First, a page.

It's the usual level 1 mixture of body types, ages and motivations. There is always a fat person who doesn't do any sport (I can't remember not having at least one).

Multiply this scenario by 6 to get the average week of someone like me.

How do you apply your thing?
(I'm interested. I have a suspicion that I'm already encouraging them to feel what they're doing and own it, but being able to add more would obviously be a good thing).
post #39 of 53
nolo said... The instant you become conscious of what you are doing, you are no longer in the moment. You are "out of the experience."
That's like Heisenberg, man. Whoa!

The act of observation changes the event being observed. In this case, the self is both the observer and the observed.

My college gf used to tell me that I tried to observe myself too much while on weed. "Wow, I'm really stoned," instead of just "go with the flow."

At least I think she did... :
post #40 of 53
Originally posted by SLATZ:
One of the best "tips" I've ever recieved was at Taos from a ski scool supervisor who graduated from Madison Memorial HS(small world). He said,"the bump you're on is history, you're already committed to the next one, the only thing you can do anything about is the one after". I had a great run and when I got to the bottom I said: "DUH! How many years have I been telling kids to look two gates ahead".
My point is this, as soon as you become "aware" of the present moment, you're frozen in the past. Bode Miller or Rusty Wallace can't afford to "stop" in the present. They have to stay ahead of it. That's what "being in the zone" is about. Kids who focus on "clearing" the slalom poles get stuck in the past and aren't ready for what's beyond the gate. When I drive auto-cross I focus on the apex and exit to the turn. If I look at the entrance I turn in too early or "pinch" the turn.
I've never been in the Zone while skiing, but I did spend about 20 min in it during a tennis match a few weeks back. It was the first time I'd ever experienced it in competition, and wow. Anyway, your post about looking ahead really hit home, because the Zone, as I experienced it, was a total ability to see the future while I was playing. I knew where my opponents were going to hit every ball, and I was there. I knew when they were going to poach, and I went down the line. I dug out overheads, standing on the service line, and blooped back winners. I just KNEW, and I was able to execute (also important).
post #41 of 53
post #42 of 53
Originally posted by Lisamarie:

Had to do it before Ryan!
Lisamarie- Good choice. Had to go look.
post #43 of 53
Heisenberg & Schrodinger.

This thread is all linked together - experience, uncertainty, dogs & cats.
post #44 of 53
Well - if I understand that the fencing experience of [knowing what my opponent would do & deciding on how to 'overcome' that problem & then just relaxing while it happened in slow motion] is what we are talking about. Then YEAH - I get that when I ski - not all the time - but a few times every season.

Often it is because I am 'afraid' - not nervously afraid - my CONTROL is not gone - but I have to choose at a certain point. I can let the fear take over (maybe bail out & take a slower line) - or just use ALL my concentration to 'DO RIGHT'. Following my instrcutors in BIG FAST turns is a common trigger - as I hit a point they say they can 'see' me choose - my body language changes. When I pull up behind them it always takes them a minute to get my attention again - I'm still sort of 'out there'. I'm quite AWARE of what is happening - but not responding in a very CEREBRAL manner.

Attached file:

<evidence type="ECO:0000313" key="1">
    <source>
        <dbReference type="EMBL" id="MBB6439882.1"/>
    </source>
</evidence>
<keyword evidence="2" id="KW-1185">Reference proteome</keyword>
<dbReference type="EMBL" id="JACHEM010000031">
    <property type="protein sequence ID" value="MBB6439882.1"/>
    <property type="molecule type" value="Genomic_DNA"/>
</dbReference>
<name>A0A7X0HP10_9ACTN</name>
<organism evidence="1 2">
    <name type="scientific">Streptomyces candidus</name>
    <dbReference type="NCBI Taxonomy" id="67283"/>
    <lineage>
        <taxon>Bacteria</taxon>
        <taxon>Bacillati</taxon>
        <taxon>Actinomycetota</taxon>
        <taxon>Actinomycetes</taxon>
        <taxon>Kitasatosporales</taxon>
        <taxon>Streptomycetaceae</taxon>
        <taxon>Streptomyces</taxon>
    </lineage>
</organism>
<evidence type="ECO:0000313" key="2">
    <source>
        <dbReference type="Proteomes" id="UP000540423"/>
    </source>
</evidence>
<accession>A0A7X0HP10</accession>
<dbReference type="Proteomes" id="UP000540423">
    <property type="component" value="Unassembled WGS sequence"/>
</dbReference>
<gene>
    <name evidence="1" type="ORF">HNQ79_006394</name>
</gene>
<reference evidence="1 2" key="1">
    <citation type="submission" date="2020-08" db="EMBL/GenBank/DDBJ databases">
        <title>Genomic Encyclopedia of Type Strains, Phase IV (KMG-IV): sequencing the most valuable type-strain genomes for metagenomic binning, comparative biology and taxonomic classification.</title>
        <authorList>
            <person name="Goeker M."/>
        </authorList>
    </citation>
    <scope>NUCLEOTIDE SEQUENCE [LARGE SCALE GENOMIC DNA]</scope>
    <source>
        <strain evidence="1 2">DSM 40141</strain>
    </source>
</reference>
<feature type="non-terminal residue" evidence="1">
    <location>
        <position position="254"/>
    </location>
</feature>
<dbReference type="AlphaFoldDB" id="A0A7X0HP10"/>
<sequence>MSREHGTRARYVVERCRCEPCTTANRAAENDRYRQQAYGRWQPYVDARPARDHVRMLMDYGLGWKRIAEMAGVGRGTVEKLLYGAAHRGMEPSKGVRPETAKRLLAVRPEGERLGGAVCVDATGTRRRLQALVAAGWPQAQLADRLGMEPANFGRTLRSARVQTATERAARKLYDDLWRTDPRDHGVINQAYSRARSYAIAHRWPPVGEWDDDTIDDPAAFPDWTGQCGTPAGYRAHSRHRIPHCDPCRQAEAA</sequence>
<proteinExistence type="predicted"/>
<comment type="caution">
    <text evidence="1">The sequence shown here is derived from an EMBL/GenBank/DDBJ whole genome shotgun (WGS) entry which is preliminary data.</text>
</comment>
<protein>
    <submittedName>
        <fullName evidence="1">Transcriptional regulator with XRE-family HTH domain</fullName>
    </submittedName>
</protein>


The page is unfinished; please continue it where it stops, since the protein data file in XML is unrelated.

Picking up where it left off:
Another time is when it is just a stunningly perfect moment - I seem to choose the same 'resignation' - my ANALYTICAL self leaves off & lets the rest of me just FEEL - then even a few short turns down a stunning piece of hill seem to take FOREVER.

I still remember the first tree run through powder as this sort of experience - I can still see the leaves on the branches of the snowgums I'm negotiating & my instructors track dissapearing into the trees & snow at the limit of visibility. I can still hear the loud silence of the heavy snowfall. I even feel the fall flat on my face [img]redface.gif[/img] at the end of the run - as I miss seeing the edge of the road in my shock at realising my instructor has stopped & we have reached the end of the run. I don't 'remember' seeing my instuctor stop - although I know that is what broke the concentration - but I remember the fall very clearly : Seems he knew by my wacky attitude what happened - he still jokes about not falling off the road every time we go past it - & tries to remind me to 'feel' like that day when I ski.

On these days my 2 hour lessons can seem to last an eternity - because they contain such 'extended time' sequences. They nearly always contain the 'breakthrough' times. The times when all the little pieces I've been learning are fitted together into a 'new entity' - not 'skiing doing x' but 'different skiing'. It is as though I can THINK & ANALYSE etc to practise the pieces - but I need to just FOCUS on something simple like 'FEEL the sun/wind on my skin as I DO what I've learnt' to put them together.

Nolo - I'm quite AWARE of what is happening - just as I was taught in fencing - I TELL my mind what I'm going to do & then LET IT do it - while I watch/feel(experience??) etc from a distance. It is fragile though - a small distraction can break that if I let it.
post #45 of 53
post #46 of 53
I think I've been 'in the moment' playing the piano. Usually when I play there's a lot of self-evaluation & criticism going on at the same time; thinking about what comes next, how badly that run went, when's dinner... but just sometimes there is nothing except the joy of the music. I'm not conscious of what my fingers are doing, just of the music itself. Sometimes I get the same feeling at concerts or the opera, but for some reason it's more intense when I'm playing myself.

Why is this relevant? Because I don't think I could get there without lots of drills, progressions & exercises. It only happens when I know the music so well that my subconscious can drive my hands and I don't have to make conscious decisions. Doesn't this apply to skiing? How can I get into the moment if my body isn't trained to ski without thinking about it? How can I train my body without multiple repetitions, drills & so on?